Theatre preview: My Friend Selma
Terra Incognita show refugee life through the eyes of a child
When she was eight years old, what Victoria Beesley wanted more than anything, was a best friend. She had images in her head of what that friend would be like and how they would play together – but scarcely did she imagine her dream would come true through the most desperate of circumstances.
Because while Beesley was busy daydreaming in Leeds, another eight year old was running scared in war-torn Bosnia. Selma Redzepagic’s older sister urgently needed medical attention, but when the hospital she was being treated in came under attack, her family fled their homeland and headed for Slovenia. There, they found an impossibly long waiting list for treatment, and boarded a coach bound for safety in another country – exactly where, they had no idea.
The coach in question was owned by Beesley’s father, who had taken over a disused boarding school in Leeds to provide temporary accommodation for Bosnian refugees. Upon arrival, the two eight years olds quickly found each other.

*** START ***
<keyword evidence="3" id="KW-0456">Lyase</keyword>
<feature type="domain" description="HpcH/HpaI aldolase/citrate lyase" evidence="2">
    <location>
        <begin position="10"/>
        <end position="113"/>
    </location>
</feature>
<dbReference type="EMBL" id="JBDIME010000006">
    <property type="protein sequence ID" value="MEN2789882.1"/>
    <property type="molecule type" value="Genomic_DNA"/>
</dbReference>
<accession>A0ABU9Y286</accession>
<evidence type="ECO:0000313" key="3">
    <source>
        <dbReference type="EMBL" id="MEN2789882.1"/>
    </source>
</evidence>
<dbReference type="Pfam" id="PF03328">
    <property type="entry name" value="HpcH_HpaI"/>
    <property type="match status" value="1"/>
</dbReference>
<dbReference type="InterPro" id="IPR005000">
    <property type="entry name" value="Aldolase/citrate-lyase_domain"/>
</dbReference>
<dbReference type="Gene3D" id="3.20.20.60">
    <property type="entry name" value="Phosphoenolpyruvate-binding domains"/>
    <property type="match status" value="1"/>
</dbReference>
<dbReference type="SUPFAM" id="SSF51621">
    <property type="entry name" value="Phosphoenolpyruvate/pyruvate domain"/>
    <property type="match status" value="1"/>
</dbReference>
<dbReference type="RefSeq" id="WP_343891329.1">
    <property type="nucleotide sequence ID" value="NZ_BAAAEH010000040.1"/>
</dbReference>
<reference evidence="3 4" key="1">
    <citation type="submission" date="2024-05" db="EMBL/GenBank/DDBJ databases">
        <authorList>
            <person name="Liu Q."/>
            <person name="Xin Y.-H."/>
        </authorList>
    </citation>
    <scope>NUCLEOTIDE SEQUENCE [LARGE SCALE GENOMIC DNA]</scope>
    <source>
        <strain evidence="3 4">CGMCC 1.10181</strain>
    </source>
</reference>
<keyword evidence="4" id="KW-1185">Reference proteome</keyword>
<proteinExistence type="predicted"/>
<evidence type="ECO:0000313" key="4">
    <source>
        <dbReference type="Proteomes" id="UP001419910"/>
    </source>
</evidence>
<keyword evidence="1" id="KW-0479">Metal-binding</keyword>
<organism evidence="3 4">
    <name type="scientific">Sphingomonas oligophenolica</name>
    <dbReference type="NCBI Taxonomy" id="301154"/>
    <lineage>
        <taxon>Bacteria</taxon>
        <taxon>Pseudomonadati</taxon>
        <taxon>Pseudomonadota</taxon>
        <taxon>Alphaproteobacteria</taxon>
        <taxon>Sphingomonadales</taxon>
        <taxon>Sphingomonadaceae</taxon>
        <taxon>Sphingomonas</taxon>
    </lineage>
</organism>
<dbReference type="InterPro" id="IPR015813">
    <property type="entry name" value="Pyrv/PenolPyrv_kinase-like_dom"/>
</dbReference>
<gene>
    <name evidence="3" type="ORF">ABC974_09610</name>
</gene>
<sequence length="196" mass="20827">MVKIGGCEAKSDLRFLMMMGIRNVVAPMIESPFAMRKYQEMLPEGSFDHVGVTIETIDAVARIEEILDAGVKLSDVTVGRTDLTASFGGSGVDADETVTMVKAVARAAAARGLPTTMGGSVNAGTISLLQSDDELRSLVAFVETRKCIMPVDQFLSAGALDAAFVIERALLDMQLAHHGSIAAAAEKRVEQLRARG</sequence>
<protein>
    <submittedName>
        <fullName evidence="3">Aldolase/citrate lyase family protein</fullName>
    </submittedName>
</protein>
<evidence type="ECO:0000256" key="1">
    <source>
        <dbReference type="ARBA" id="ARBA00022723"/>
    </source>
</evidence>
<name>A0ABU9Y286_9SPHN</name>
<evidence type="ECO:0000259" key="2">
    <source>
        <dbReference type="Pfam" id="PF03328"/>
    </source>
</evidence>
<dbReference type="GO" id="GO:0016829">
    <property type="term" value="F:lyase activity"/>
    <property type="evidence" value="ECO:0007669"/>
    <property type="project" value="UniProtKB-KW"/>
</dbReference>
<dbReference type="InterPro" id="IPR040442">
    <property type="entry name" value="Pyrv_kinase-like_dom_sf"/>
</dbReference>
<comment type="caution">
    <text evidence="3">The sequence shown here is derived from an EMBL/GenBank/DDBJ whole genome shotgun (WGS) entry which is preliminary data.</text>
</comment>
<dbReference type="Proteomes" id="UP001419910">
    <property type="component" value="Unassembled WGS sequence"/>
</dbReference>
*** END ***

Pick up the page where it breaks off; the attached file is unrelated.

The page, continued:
‘I met Selma a couple of days after she arrived in the UK’ recalls Beesley, ‘and instantly thought she was absolutely amazing. We couldn’t speak the same language, but my mum remembers looking out of the window and seeing me and Selma laughing so much we fell over. So we shared the same sense of humour, even though we couldn’t speak the same words.’
That was in 1992. Over twenty years later, Beesley’s theatre company Terra Incognita is bringing her young companion’s story to the stage in a one-woman show. As a child, Beesley had only a vague understanding of what the Redzepagic family had endured – as an adult, in order to create My Friend Selma, she needed to find out more.
‘I knew a little bit about what had happened to Selma, and the journey her family had been on,’ explains Beesley. ‘But it was only when I thought about making this show, that I sat down with her and did a couple of interviews. We went over the whole story in detail and I found out a lot that I didn’t know before – it was quite moving to hear it in her own words.’
And indeed it is Selma’s words that audiences will hear during the show. Told through her young eyes, the story unfolds as if it were a present-day situation, backed by a website ‘museum’ filled with information about the Bosnian conflict and its refugees.
‘The show is based on Selma’s memories,’ explains Beesley, who wrote and performs it. ‘So we take the audience on the journey that Selma and her family went on, we see Selma trying to work out what’s going on – and then, when she gets to the UK, trying to get used to life in this new country. Because by doing it through Selma’s eyes, it makes it accessible for a young audience.’
Touring Scotland Fri 9 Oct–Sun 25 Oct.